the experience.

3. Sometimes when people talk about crimes of morality, such as
prostitution, gambling, or drug abuse, they refer to the crimes as
victimless, but child pornography can never be a victimless crime,
the Ambassador told the Diet members. By definition, a child cannot
give legal consent to engage in this kind of activity - child
pornography always begins with a crime. Those who possess it aid
and abet those who would abuse our children. "I don't believe that
any of us would want something like this to happen to our children,"
said the Ambassador, "and our consciences demand that we do
something about the problem." Some people say that a law like this
would be open to police abuse, and lawmakers must be sensitive in
that area. No one wants a criminal law to be an instrument of abuse
to the population. But those who talk about a possible future abuse
forget that children are now abused every day as a result of there
being no law.

4. The American people know that the United States is not perfect
when it comes to child pornography, the Ambassador acknowledged. We
must all do something about it, as Americans, as Japanese, as
citizens of the world. We all have a future in our children, and a
responsibility to protect those children, whatever their
nationality. During meetings with the Liberal Democratic Party and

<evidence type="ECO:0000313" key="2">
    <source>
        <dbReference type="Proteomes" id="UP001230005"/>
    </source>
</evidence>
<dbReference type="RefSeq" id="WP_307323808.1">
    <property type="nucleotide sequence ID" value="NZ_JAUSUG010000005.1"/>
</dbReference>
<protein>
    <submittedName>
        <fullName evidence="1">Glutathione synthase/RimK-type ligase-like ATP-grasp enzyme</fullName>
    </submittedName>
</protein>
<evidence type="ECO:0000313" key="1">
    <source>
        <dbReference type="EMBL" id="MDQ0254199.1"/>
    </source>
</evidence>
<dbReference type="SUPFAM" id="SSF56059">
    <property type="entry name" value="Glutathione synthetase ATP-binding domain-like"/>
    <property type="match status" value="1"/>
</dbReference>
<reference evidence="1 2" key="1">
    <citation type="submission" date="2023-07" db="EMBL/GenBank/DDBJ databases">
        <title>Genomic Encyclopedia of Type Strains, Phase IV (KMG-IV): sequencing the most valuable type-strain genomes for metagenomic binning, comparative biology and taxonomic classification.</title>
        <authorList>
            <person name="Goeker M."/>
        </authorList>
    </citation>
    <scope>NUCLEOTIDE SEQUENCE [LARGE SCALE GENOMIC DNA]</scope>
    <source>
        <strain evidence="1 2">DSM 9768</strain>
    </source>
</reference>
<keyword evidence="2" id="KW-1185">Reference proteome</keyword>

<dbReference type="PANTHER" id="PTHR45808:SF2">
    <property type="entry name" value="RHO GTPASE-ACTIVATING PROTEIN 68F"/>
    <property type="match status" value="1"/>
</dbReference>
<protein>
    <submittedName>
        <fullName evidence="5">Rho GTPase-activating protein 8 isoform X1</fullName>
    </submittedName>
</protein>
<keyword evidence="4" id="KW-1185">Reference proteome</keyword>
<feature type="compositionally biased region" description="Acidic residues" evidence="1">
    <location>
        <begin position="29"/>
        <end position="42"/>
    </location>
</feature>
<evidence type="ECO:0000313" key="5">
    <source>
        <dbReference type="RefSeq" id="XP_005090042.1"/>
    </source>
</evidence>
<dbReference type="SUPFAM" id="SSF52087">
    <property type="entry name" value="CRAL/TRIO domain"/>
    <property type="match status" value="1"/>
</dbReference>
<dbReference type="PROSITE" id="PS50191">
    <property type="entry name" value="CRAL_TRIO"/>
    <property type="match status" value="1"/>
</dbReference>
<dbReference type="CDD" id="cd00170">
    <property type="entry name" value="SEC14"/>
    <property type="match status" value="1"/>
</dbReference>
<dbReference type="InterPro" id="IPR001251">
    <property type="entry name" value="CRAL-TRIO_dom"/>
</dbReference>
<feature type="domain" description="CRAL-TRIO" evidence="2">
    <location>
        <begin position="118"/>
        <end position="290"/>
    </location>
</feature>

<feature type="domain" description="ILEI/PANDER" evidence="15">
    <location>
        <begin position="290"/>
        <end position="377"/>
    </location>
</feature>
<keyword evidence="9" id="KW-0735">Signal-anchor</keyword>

with the Komeito, there was the same sense of revulsion about child
pornography, and the same desire to do something about it. In the
United States, this issue is above partisan politics, said the
Ambassador, noting that he hoped it could be the same in Japan: an
issue where members of all parties come together to try to do
something to protect our children.

5. Asked by Councillor Masako Ohkawara how the Ambassador came to
write his op-ed on child pornography, the Ambassador told her that
it started when the Embassy Legal Attach mentioned the difficulty
law enforcement officials and prosecutors had in enforcing child
pornography law in Japan. When the op-ed appeared in the paper,
there was an immediate response across all parties. "Nothing that
I've done has made me prouder to be the representative of the
American people than to get the response we did to the article," the
Ambassador stated.

6. The DPJ is very concerned about police power, said
Representative Yoko Komiyama. During the more-than-ten years that
she has worked on the issue, the legislation was reviewed several
times via a supra-party process, but DPJ lawyer members advocated

TOKYO 00000947 002.2 OF 003


strongly against increasing police power. During one such review in
2004, the discussions became "flaming hot," but those who wanted to
protect against police abuses outnumbered those who wanted to
criminalize simple possession. In addition, some people say that a
person who unwillingly received child pornography or possessed just
one magazine containing a child pornography image would be unfairly
punished if possession were to be criminalized. Komiyama asked if